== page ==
May 4, 2015 by ...
Chinese handset makers are rushing to the Indian market. ‘Why?’ You ask, well let me tell you.
The reasons are:
1-less strict IP laws
2-huge market which is growing
3-ideal target market from price point ratio
4-great consumer base for ‘starter smartphones’
Favorable IP – less protection
To be blunt, India is not the strictest country when it comes to enforcing IP. Sure it is much better than China, but still has a long way to go.
This is an ideal environment for Chinese manufacturers, many of whom borrow heavily from major players. And when I say ‘borrow heavily’ I mean obvious infractions such as this:
Mi-too knockoff of the real thing
‘Originality’, Xiaomi style
Simply put, India is a great place to sell gear that might not pass muster elsewhere. Even though Indian courts may take IP lawsuits much more seriously than their Chinese counterparts, permitting the sale of knockoffs is still widespread.
India is a huge market which is growing
The reasons that Chinese firms such as Xiaomi, Huawei, Lenovo OnePlus and others are flocking to India are its sheer size and potential.
The Indian population is bigger than three America’s. Even though not nearly as wealthy, they still have purchasing cred. On top of this factoid, and even more importantly, it is growing.
By sheer size, China is huge. That market consumed 452 million smartphones in 2014. This equates to roughly 113 million units per quarter. In contrast, the Indian market was worth 21.6 million units in Q4 of last year.
While the Chinese stats look good, there is a caveat. Last year’s sales dropped almost 22% from the year before. This year looks just as bad as handset purchases decreased 5.6% Y-O-Y in Q1.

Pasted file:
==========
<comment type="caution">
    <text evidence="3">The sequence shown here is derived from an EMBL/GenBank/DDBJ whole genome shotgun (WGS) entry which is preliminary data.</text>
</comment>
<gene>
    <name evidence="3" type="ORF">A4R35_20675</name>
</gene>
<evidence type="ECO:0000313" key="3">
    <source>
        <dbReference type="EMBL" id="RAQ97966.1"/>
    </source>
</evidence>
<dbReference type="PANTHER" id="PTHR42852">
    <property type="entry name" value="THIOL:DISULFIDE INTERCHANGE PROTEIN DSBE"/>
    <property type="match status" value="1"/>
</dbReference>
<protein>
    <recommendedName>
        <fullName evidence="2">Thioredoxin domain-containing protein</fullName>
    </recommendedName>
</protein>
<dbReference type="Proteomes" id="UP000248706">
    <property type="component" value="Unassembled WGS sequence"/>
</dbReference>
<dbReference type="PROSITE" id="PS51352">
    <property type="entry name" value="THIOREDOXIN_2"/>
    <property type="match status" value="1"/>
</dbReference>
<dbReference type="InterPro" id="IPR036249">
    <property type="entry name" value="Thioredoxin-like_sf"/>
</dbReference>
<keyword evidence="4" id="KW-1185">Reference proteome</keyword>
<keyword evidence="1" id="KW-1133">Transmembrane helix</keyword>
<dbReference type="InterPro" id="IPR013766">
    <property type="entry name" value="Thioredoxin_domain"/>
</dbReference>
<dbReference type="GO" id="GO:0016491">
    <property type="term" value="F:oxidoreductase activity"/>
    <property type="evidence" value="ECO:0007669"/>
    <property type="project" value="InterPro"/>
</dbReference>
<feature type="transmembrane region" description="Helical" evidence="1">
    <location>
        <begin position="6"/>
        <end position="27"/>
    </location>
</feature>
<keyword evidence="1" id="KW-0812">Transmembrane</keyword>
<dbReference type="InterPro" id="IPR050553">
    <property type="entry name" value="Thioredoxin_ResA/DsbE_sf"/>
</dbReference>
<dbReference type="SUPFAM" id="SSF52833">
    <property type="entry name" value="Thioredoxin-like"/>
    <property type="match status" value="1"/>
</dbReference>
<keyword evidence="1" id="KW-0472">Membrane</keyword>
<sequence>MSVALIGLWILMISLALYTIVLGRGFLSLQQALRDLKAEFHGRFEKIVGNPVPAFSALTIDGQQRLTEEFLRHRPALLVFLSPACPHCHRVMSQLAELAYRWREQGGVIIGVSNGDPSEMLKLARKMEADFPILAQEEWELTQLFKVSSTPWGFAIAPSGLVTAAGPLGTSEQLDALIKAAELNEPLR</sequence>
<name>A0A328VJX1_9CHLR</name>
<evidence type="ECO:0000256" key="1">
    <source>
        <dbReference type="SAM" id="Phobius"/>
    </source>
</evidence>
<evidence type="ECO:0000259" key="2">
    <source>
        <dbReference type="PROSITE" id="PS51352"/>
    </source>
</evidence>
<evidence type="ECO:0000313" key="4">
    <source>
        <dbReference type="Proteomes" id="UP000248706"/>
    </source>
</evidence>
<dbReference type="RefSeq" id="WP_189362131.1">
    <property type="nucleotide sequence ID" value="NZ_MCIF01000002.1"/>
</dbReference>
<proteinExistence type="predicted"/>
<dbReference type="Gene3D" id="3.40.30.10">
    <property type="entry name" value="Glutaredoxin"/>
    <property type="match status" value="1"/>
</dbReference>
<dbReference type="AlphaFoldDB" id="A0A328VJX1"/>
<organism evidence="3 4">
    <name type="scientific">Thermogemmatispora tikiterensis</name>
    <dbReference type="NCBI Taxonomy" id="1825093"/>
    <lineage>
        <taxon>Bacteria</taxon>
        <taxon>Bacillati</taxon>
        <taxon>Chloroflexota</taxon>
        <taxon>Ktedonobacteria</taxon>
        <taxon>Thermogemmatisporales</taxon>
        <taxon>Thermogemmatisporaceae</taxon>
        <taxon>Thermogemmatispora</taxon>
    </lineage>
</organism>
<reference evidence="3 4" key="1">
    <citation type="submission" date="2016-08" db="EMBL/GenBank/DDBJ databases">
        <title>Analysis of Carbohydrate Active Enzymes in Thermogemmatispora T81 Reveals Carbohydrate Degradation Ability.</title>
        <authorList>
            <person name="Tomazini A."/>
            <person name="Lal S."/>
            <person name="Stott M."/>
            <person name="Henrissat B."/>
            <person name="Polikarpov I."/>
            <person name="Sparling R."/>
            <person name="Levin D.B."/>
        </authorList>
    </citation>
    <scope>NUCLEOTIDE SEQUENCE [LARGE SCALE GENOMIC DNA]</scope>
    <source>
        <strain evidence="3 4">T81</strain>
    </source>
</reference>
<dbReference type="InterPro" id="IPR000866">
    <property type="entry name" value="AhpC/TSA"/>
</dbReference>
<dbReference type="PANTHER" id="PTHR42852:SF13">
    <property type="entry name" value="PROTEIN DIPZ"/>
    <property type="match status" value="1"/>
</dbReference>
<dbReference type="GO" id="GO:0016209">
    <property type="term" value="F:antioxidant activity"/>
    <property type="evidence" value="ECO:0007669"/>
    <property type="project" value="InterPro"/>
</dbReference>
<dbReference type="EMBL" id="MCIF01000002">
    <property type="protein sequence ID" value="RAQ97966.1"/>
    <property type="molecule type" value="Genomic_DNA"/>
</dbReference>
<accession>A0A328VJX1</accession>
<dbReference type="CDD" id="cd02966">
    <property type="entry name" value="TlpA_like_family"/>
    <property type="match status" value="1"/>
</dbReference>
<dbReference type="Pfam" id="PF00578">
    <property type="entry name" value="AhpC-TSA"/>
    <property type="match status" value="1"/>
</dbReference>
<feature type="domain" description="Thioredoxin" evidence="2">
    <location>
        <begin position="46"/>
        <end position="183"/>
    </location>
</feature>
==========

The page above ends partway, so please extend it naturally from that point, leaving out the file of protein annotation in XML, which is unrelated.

Yes the Chinese market is tapped and losing steam. The Indian market is surging, however as their Q4 demand was up 90% Y-O-Y.
It makes sense to bet on the future and based on the action of Chinese companies, the future is India.
3- Ideal market from price point ratio
Over 65% of all handsets purchased by Indians in Q4 of last year cost $200 or less. This price point is ideal for Chinese firms which are deeply entrenched there. In fact, Chinese firms produce the majority of their kit for this spectrum.
What this means is that existing production can be utilized with minor modifications and product sold directly to India. The Chinese own this space, which makes it a winner.
4-Great consumer base for ‘starter smartphones
A major difference between The two cell markets is that China’s is more mature. This is true in both manufacturing and from a consumer perspective as well. Chinese have had more experience with smartphones and the market is glutted. They expect more performance at a better price. This is why many are eschewing Chinese brands for something foreign.
Many Indians have less experience with smartphones and less discerning. They seek to buy the first of a genre that they’d not previously owned. To them a handset need be fully functional and have a modicum of quality too. This demographic is less concerned with high end bells and whistles, but happy to have a utilitarian toy.
Great for China and India too
What stands out is how the China/India relationship is like a match made in heaven. With the decline of the Chinese market, those manufacturers shift sales to India. Slight modifications are necessary to the phones, but nothing China can’t handle.
Indian consumers get decent quality phones at a price they can stomach, and better access to information as well. The Chinese invasion into the Indian market is a winner all around.